Journalism professor gives talk on politics following election

JT Lindsey

UT students wondering what the future holds following the election of Donald Trump attended a talk by journalism professor Robert Jensen Thursday night at the University Teaching Center, where he argued Trump’s election is not a fundamental change, but rather a continuation of trends that have long been present in American politics.

The Undergraduate Business Council organized “When the Circus Leaves Town: A Talk By Robert Jensen” to give the journalism professor the chance to answer those questions.

Jensen said nationalist, economic and technological fundamentalism is dangerous regardless of which party holds the White House.

“The modern political order, made up of the Republican and Democratic parties, is defined by these three fundamentalisms,” Jensen said. “To be considered a serious political candidate in this country is to be required to sign on to this belief system I’m talking about.”

Jensen gave a talk for UBC last year and business freshman Kiyahn Ebrahimi-Navissi said the group was eager to hear from the professor again, due to his unique perspectives and insight.

“Throughout his career as a journalist he’s had a lot of strong opinions on a lot of political views,” Ebrahimi-Navissi said. “We wanted to get a conversation started.”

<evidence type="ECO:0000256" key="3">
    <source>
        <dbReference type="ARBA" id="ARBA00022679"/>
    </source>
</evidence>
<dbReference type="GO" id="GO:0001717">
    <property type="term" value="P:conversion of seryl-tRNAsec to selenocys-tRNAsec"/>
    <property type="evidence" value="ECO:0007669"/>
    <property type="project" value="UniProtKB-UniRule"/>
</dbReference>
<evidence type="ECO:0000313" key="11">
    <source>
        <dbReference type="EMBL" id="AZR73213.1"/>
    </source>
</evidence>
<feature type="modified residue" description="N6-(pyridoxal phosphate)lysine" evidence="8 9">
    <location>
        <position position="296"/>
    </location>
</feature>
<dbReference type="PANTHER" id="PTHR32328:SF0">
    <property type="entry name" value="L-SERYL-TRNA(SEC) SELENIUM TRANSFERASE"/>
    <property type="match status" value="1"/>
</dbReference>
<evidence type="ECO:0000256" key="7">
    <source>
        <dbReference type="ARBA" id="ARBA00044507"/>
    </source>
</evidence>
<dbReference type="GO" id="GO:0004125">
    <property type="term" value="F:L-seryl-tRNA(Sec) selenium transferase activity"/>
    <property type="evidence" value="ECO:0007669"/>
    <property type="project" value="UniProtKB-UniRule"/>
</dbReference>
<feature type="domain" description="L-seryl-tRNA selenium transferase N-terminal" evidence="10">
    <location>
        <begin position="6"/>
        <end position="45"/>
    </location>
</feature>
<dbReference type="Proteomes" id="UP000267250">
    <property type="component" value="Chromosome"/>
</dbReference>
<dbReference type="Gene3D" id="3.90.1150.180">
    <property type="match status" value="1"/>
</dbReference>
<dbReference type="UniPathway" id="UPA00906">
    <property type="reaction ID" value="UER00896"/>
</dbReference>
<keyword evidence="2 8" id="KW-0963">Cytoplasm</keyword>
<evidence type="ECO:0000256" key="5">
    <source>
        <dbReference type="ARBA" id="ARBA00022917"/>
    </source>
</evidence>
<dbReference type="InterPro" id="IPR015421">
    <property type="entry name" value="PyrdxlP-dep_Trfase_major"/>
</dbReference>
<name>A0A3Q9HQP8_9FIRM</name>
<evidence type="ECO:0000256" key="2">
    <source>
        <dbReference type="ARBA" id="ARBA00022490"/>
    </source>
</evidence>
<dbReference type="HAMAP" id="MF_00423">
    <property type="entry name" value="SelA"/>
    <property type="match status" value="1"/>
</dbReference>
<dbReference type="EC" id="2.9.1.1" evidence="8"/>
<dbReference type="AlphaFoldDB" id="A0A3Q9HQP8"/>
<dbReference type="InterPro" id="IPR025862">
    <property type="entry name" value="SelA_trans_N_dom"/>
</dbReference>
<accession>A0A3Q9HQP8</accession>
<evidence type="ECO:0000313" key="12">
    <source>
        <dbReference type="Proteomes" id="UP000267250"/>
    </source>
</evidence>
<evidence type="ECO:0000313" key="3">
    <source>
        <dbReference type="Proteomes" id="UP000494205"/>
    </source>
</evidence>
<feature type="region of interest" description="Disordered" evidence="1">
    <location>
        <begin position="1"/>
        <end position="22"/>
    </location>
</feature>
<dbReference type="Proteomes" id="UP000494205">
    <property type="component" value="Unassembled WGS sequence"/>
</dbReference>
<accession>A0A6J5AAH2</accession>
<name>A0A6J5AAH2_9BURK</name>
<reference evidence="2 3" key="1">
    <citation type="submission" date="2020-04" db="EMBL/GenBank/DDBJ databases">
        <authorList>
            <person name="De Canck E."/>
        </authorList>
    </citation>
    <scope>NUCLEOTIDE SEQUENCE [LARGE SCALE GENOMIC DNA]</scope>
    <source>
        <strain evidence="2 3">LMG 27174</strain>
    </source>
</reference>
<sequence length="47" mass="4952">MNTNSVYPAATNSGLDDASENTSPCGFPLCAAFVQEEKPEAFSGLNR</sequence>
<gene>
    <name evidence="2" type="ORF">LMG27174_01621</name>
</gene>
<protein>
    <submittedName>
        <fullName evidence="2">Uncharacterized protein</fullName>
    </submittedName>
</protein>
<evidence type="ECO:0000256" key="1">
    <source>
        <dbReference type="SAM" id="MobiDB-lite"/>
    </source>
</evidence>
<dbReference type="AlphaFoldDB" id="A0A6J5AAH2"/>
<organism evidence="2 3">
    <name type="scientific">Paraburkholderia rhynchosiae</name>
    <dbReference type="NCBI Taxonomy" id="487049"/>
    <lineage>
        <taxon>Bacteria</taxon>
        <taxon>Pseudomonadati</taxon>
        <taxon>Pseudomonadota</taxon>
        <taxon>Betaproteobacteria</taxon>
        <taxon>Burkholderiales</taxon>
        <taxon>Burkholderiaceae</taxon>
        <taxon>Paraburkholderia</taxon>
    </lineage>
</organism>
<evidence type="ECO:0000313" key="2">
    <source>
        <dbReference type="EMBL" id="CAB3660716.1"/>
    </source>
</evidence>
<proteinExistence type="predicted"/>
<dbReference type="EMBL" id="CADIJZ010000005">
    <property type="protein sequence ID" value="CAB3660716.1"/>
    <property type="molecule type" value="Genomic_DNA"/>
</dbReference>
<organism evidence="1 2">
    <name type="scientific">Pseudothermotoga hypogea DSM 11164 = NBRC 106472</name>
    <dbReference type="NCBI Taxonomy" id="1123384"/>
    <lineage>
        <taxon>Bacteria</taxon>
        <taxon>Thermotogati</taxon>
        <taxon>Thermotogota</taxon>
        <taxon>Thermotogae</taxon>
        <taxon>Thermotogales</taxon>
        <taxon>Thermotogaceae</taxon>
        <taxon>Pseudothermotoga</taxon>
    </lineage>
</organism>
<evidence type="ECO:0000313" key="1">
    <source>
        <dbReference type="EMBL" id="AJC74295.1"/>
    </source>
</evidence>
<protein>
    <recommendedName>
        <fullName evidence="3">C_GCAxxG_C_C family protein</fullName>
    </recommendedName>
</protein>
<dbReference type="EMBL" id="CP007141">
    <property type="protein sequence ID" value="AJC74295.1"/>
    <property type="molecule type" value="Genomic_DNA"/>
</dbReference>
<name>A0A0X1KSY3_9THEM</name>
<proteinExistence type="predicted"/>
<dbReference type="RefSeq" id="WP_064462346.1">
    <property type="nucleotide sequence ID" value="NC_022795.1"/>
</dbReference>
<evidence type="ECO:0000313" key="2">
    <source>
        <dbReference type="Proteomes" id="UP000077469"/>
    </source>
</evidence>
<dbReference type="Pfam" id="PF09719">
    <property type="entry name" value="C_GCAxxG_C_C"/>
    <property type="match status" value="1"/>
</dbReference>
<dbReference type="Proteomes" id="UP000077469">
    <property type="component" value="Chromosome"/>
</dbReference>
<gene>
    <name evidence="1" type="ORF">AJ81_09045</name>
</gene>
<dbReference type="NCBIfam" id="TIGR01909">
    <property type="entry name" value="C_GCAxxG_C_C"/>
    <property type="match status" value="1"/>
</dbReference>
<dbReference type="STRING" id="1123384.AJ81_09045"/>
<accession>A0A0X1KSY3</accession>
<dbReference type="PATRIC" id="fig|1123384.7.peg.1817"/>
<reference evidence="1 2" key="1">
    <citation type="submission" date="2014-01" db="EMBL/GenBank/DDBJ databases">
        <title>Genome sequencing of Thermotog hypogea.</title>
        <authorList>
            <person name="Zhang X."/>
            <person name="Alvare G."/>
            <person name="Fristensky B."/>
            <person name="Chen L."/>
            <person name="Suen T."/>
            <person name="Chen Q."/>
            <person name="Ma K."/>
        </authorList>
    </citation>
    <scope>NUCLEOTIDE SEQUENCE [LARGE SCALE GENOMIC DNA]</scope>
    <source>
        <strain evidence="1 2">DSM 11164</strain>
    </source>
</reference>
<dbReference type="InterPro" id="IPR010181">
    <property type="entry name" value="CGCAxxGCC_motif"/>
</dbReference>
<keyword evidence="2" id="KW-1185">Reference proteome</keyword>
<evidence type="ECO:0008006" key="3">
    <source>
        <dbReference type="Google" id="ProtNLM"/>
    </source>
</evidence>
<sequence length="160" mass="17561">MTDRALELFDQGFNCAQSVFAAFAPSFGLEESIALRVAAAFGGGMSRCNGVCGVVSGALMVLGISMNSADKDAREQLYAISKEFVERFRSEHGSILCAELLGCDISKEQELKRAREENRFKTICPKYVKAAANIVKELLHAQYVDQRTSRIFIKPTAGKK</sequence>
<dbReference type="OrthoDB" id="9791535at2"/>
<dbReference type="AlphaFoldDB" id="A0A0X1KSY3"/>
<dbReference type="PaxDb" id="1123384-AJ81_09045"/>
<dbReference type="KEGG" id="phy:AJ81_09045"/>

Jensen said while there are common themes exhibited by every party or candidate, 2016 showed the different ways in which parties exploit those fundamentalisms. 

“I don’t care if you voted for Trump or Clinton, I don’t think it’s a controversial statement to say that the Trump campaign relied upon white racial resentment.” Jensen said, “That was a campaign technique of one, not both.”

Jensen said he couldn’t focus solely on the election, due to his inability to process the results. 

“Many of you came tonight to talk about what just happened,” Jensen said. “I’m still working through the intellectual analysis of what happened, but also how to feel.”

Business honors sophomore Andrew Jones said he enjoyed the talk because he agreed with Jensen’s assertion that an economy could balance business and humanitarian concerns. 

“As business students, we come to UT, and this is the way I tell people morally how I feel about being a business student,” Jones said, “I’m learning how to work in a capitalist system and to help it move more towards the middle.”